Even courier service was doubtful on account of bushwhacking home guards. He was confronted with a problem requiring prompt solution. A study of the map will show to the military student, judging by abstract rules, and not by the light of after occurrences, that his movement to Bardstown, where he could obtain immediate supplies, be in position to effect early junction with Kirby Smith for advance upon Louisville, and to connect himself with his new line of communication south, via Cumberland Gap, was the best alternative. He had been delayed by the Munfordville affair nearly a week in his direct movement toward Lexington, and had to make his plans conform to his necessities. That the morale of the army was, notwithstanding the capture of Munfordville, affected by this movement, which had some of the features of retreat, cannot be doubted; for there were, besides, other reasons of disappointment. The reports which had reached the South represented that the people of Kentuck
Col. J. Stoddard Johnston, Confederate Military History, a library of Confederate States Military History: Volume 9.1, Kentucky (ed. Clement Anselm Evans), Chapter 13: (search)
agg, fearing that he would seize upon his depot of supplies at Bryantsville, twelve or fourteen miles east of Harrodsburg, or cut off his communications with Cumberland Gap, instead of following him marched for Bryantsville on the morning of the 11th, and by the time he reached that point the enemy occupied Harrodsburg. The rerious enemy free to move at will in any direction. In view of this situation, the council with one exception, concurred in the propriety of a retreat through Cumberland Gap while the route was open and the roads were yet good. Gen. Humphrey Marshall, who simultaneously with General Bragg's advance into Kentucky had come through nia by way of Pound Gap. General Bragg so far acceded to his proposition as to permit his return the same way. And so it was resolved to evacuate Kentucky. Cumberland Gap had been abandoned on September 17th by Gen. Geo. W. Morgan, who had made his way through the mountains by way of Manchester, Beattyville and West Liberty to
Col. J. Stoddard Johnston, Confederate Military History, a library of Confederate States Military History: Volume 9.1, Kentucky (ed. Clement Anselm Evans), Chapter 14: (search)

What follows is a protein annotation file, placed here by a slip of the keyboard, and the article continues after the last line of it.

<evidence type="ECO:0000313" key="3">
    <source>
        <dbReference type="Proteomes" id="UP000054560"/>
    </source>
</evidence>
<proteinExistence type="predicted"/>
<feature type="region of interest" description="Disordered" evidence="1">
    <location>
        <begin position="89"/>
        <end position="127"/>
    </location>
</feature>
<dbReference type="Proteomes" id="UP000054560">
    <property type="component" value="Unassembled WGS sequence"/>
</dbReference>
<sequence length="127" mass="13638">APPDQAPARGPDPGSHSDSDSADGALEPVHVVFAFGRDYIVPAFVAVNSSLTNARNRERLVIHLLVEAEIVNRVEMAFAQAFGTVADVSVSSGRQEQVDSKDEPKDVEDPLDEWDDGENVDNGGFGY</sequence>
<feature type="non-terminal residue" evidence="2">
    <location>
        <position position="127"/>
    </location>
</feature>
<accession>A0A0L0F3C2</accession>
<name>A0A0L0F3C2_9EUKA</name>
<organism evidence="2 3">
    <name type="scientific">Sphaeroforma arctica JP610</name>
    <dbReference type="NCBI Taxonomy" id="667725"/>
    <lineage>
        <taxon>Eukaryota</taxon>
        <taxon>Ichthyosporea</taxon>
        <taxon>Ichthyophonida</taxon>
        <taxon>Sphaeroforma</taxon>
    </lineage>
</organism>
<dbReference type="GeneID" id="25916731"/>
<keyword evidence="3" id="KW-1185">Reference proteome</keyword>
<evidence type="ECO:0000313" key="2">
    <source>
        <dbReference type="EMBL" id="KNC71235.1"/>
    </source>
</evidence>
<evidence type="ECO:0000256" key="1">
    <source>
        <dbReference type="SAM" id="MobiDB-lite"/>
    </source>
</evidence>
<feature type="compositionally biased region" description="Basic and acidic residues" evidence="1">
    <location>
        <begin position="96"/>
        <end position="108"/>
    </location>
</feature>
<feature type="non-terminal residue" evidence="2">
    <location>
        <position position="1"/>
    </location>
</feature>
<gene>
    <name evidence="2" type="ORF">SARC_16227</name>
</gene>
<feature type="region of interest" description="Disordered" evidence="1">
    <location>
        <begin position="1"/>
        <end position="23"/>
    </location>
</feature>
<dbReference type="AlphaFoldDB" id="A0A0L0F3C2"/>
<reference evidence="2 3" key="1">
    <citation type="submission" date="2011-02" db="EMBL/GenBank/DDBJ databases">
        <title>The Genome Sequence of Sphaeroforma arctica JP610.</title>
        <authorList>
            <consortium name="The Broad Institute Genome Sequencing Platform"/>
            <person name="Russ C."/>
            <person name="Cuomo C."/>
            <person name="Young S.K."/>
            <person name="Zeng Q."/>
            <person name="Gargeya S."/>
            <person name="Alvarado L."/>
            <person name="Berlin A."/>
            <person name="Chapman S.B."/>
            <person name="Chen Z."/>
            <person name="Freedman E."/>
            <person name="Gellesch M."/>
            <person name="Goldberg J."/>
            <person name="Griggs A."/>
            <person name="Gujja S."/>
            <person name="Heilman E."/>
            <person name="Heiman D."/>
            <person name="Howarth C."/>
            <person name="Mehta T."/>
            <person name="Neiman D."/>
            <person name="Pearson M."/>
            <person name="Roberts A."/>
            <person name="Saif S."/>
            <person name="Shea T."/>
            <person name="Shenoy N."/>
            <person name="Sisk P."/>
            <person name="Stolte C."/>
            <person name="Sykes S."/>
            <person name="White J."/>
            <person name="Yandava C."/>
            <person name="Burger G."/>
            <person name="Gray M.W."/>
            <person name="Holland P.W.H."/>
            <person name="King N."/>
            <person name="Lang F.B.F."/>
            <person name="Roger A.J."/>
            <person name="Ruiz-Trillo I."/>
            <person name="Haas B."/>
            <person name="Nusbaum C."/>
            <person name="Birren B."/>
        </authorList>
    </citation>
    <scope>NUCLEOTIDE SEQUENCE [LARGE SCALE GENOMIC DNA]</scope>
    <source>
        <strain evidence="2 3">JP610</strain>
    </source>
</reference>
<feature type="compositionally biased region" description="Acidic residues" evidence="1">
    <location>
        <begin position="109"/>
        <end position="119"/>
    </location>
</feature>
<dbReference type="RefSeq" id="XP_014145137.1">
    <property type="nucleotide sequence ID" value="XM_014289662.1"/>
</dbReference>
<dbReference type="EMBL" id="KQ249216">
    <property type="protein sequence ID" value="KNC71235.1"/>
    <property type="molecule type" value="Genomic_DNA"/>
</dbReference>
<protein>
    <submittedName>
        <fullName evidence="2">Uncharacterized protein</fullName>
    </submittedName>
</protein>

ral Smith's column at Big Hill Buell Draws off from pursuit and Prepares to return to Nashville Confederate forces Reunite at London and pass safely through Cumberland Gap Breckinridge with his Kentuckians turned back and sent to Murfreesboro General Buell Congratulated by General Halleck, and directed to take East Tennessee eneral Bragg was conducted without further incident, the roads and weather fortunately being favorable, and on the 20th the advance of the army passed through Cumberland Gap. Yet it was an arduous retreat. The change from a country of plenty, with high hopes of wintering in Kentucky, to hard marches with scant food and disappoinoorly clad and shod to encounter a severe snow storm upon entering East Tennessee. Gen. John C. Breckinridge, having been turned back on the 17th when nearing Cumberland Gap, as already related, had moved into Middle Tennessee, and on the 28th of October arrived at Murfreesboro with 2,000 men as the advance guard of the army of oc
Col. J. Stoddard Johnston, Confederate Military History, a library of Confederate States Military History: Volume 9.1, Kentucky (ed. Clement Anselm Evans), Biographical (search)
nfederate soldier; for the heart of the private soldier throbbed with the same pride of birth and name as that of the commanding general. Private Hodge, the Confederate congressman, was soon made a captain and acting adjutant-general of Breckinridge's division. For gallantry at the battle of Shiloh he was promoted to major, with commission bearing date of May 6, 1862. Continuing to act as adjutant-general he was promoted to colonel, May 6, 1863. He was for a while inspector-general at Cumberland Gap, and commanded Preston's cavalry in various operations in east Tennessee. Coming to north Georgia with the forces under Buckner, he participated in Wheeler's raid in middle Tennessee, after Chickamauga, and was commended by Wheeler for his good conduct in command of a cavalry brigade. On August 2, 1864, he was commissioned brigadier-general and put in command of the district of Southwest Mississippi and East Louisiana, remaining in that position until the end of the war. He then return